This is a classic control problem that has received endless study from systems and artificial intelligence undergraduates over the years. But I never shy off reinventing the wheel for personal edification, so here's another cart-pole study which you may find interesting, especially because you can try it out for yourself if you have MatLab (all the code is included).
If you prefer Python, have a look at the OpenAI gym CartPole model
The simplest setting is a one-dimensional cart with an inverted pendulum (pole) fixed on it. The cart can move left and right to jerk the pole back in its upright position, whenever it tries to fall down. The only available control action is the force applied to the cart to move it left and right. A controller is successful if it manages to keep the pole in the upright position (within a range of angles) for as long as possible, while remaining within a small box in the x-direction.
If you are like me and don't have an actual physical implementation of the system, you can use a first principles model that can be used in a computer simulation (the ODEs are integrated with the Euler method), then apply various control policies on it to see which works the best. The mathematical model most people use for the inverted pendulum is based on Newton's laws of motion.
The easiest way to keep the pole standing is to use feedback control (PID). Without knowing the exact model, the controller monitors the pole angle and tries to bring it back to 0 (=vertical) in the face of various disturbances. I chose the design parameters with a little trial and error and it controls it nicely and reasonably, using continuous control action.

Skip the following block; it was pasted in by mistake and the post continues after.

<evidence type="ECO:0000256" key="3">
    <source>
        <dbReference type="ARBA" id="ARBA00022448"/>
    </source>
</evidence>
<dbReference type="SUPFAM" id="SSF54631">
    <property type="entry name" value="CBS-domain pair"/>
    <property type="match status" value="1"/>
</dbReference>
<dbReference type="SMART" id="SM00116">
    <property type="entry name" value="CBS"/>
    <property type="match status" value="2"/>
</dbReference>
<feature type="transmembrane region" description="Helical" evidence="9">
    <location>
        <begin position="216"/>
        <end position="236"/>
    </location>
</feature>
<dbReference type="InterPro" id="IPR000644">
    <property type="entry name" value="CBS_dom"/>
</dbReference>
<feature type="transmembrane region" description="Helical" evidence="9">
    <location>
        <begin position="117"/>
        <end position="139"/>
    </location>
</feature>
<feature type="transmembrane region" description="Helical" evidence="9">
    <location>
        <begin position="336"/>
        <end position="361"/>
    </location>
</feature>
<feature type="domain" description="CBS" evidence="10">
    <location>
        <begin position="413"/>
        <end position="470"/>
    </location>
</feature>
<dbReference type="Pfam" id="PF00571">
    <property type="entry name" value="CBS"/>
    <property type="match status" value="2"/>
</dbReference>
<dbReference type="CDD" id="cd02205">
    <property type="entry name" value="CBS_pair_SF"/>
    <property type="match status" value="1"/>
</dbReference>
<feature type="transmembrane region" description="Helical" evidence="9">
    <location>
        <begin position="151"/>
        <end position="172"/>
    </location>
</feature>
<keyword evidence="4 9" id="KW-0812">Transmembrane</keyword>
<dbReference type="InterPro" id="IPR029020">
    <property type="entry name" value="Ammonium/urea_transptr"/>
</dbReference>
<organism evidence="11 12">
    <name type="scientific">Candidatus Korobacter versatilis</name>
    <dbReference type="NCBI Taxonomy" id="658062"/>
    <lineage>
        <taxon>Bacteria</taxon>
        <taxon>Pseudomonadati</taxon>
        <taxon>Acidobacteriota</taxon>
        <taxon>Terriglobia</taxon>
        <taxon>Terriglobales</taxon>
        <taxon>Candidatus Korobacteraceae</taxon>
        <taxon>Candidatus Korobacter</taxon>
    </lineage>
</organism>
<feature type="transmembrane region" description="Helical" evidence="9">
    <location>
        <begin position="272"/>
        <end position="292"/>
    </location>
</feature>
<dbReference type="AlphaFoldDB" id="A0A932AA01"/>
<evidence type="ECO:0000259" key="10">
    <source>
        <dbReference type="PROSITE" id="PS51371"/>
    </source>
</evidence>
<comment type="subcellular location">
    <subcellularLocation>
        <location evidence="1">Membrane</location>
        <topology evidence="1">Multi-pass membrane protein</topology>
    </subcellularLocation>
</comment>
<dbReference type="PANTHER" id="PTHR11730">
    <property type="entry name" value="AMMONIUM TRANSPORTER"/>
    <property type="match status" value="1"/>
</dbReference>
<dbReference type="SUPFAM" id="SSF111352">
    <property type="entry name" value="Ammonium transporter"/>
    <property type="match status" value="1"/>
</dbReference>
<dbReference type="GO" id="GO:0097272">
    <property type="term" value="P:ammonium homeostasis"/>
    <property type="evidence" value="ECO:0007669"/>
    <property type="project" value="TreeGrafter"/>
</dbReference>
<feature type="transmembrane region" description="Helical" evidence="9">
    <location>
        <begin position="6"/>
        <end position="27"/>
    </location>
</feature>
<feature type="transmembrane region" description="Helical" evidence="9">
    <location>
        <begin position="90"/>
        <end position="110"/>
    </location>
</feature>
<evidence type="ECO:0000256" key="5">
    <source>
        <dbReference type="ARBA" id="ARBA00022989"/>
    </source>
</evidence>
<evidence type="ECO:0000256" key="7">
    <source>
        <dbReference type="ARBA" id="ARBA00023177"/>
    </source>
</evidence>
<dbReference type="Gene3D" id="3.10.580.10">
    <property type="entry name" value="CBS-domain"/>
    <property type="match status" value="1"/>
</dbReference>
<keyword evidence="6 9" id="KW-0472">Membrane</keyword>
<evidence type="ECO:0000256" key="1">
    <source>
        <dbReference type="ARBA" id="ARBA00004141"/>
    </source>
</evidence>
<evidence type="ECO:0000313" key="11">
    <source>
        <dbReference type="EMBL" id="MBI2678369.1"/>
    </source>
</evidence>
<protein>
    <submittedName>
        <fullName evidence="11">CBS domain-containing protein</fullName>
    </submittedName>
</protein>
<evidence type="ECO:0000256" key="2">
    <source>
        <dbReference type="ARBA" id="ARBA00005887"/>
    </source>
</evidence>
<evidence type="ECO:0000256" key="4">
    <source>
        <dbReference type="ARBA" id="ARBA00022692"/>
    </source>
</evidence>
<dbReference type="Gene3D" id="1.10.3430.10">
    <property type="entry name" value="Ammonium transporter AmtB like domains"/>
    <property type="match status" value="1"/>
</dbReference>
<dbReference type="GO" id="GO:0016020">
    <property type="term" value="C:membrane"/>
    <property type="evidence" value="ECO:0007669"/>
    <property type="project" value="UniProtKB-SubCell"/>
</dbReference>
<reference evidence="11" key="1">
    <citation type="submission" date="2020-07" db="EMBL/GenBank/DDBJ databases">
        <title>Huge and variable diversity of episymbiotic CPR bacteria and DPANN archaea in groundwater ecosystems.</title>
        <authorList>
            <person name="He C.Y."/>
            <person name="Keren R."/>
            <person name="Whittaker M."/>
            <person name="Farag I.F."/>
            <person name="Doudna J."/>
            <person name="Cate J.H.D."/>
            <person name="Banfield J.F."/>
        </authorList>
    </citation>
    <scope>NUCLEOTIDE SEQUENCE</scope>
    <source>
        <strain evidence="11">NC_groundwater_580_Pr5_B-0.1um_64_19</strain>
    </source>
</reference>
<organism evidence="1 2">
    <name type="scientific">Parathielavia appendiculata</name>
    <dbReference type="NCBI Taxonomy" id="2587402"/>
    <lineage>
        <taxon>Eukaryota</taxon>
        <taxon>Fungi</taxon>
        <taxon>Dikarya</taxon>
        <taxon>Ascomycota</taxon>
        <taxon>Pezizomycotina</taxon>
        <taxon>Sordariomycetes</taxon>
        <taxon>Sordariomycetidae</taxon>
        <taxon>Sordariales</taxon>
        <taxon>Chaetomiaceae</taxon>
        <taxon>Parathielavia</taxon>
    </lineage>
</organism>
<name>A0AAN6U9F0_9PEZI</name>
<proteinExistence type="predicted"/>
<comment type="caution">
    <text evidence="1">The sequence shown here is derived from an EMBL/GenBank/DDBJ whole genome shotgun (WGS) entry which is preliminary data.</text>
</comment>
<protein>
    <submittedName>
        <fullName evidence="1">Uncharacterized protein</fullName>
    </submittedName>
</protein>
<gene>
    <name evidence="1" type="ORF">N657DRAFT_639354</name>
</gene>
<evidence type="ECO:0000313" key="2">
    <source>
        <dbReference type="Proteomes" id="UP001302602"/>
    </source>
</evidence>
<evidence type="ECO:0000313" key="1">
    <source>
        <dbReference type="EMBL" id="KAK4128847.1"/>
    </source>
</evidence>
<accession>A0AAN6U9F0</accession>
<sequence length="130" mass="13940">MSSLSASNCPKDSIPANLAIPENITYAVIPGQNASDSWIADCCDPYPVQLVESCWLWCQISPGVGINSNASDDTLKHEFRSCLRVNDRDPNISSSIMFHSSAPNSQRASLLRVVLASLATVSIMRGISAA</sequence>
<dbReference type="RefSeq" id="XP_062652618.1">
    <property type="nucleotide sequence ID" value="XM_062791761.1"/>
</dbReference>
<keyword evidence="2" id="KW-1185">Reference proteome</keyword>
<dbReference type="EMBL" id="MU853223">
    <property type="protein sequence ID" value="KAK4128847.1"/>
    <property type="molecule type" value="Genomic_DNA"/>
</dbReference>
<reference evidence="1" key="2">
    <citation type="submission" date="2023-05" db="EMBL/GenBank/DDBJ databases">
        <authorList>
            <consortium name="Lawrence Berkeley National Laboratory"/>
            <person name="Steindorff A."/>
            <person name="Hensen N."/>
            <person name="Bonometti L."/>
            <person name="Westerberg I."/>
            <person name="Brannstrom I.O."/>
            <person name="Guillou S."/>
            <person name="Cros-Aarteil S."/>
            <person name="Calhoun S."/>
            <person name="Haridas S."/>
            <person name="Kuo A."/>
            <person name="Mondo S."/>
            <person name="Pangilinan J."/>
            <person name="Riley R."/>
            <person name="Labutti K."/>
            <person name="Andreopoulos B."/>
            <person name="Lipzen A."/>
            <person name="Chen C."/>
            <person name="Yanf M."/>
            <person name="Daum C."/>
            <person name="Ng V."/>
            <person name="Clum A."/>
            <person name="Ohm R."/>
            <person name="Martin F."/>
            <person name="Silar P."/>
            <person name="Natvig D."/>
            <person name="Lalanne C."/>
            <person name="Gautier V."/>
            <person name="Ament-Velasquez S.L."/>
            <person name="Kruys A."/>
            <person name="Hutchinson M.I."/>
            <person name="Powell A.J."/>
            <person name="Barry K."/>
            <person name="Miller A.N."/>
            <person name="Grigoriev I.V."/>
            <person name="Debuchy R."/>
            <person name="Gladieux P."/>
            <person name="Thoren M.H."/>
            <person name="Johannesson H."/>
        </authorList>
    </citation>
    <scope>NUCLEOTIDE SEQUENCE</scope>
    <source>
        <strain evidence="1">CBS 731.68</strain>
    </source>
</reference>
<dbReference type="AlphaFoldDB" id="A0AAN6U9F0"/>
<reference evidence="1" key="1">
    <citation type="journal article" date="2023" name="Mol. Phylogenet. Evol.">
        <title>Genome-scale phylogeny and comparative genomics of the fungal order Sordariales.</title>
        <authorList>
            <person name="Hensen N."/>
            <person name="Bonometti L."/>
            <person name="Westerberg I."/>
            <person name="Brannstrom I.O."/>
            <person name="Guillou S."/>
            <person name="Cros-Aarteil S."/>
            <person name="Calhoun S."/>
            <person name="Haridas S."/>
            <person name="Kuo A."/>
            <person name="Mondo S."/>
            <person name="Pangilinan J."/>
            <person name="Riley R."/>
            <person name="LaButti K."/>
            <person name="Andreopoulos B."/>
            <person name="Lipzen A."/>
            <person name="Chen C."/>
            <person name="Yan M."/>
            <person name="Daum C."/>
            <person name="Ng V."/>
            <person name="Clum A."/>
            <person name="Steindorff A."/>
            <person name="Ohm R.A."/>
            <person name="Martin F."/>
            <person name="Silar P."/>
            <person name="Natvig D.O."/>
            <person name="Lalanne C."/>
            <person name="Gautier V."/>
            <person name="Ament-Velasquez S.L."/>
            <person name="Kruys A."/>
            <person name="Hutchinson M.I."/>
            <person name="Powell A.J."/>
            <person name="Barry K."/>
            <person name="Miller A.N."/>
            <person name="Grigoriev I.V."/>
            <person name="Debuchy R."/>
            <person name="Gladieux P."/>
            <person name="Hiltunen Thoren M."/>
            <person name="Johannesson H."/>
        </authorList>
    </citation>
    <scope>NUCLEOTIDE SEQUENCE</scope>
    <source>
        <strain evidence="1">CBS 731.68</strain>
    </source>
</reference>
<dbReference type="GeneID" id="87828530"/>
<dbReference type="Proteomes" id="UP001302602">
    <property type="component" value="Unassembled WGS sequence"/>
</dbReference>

One approach is to try out various random decision surfaces on the state using linear weight coefficients: if w*x >= 0 we use positive force, else we push in the other direction. Surprisingly this tactic can find a "good" controller after a few random trials, that can keep the pole flying for 10 seconds or more, albeit erratically (see the blue curve in the figure). We tilt the pole 5 degrees off the vertical and let the random controller recover it. The controller just manages to do it but the angle fluctuates widely. Compare this to the smooth response of the PID controller (black curve), which eliminates the angle offset completely after 4-5 seconds of balancing, using traditional feedback control.
A similar idea is hill-climbing search. Instead of trying purely random weights for the decision surface (force direction), we apply small changes to the weights w and check for improvement (the controller managing to keep the pole within limits for longer time). This can be combined with simulated annealing, to explore the optimization problem more robustly and escape from local optima. The resulting controller is a bit better but not by much (see the matlab source files for more details).
Figure 1: recovery of a 5 degree starting pole angle
Perhaps the most successful AI algorithm is reinforcement learning, which I previously explorerd playing tic-tac-toe and backgammon (and others used it to defeat the world Go champion and such feats). In its simplest form (Q-learning), the computer learns the best action for each system state, and stores it in a big table. But the cart-pole is a continuous problem, with infinite number of states, so one approach is to split up the range of each continuous state variable into boxes, effectively discretising the state space. Then traditional Q-learning algorithms can be applied. The resulting controller is not ideal (see the red curve in the above figure), but keeps the angle tighter around vertical. Keep in mind that this controller was designed to keep the pole flying the longest, not to keep it at zero angle. Some points of interest:
There are tons of tweaks you can apply here and there, so if you have MatLab and have nothing better to do in a cold rainy afternoon, download the cart pole matlab files and experiment away for your best inverted pendulum controller!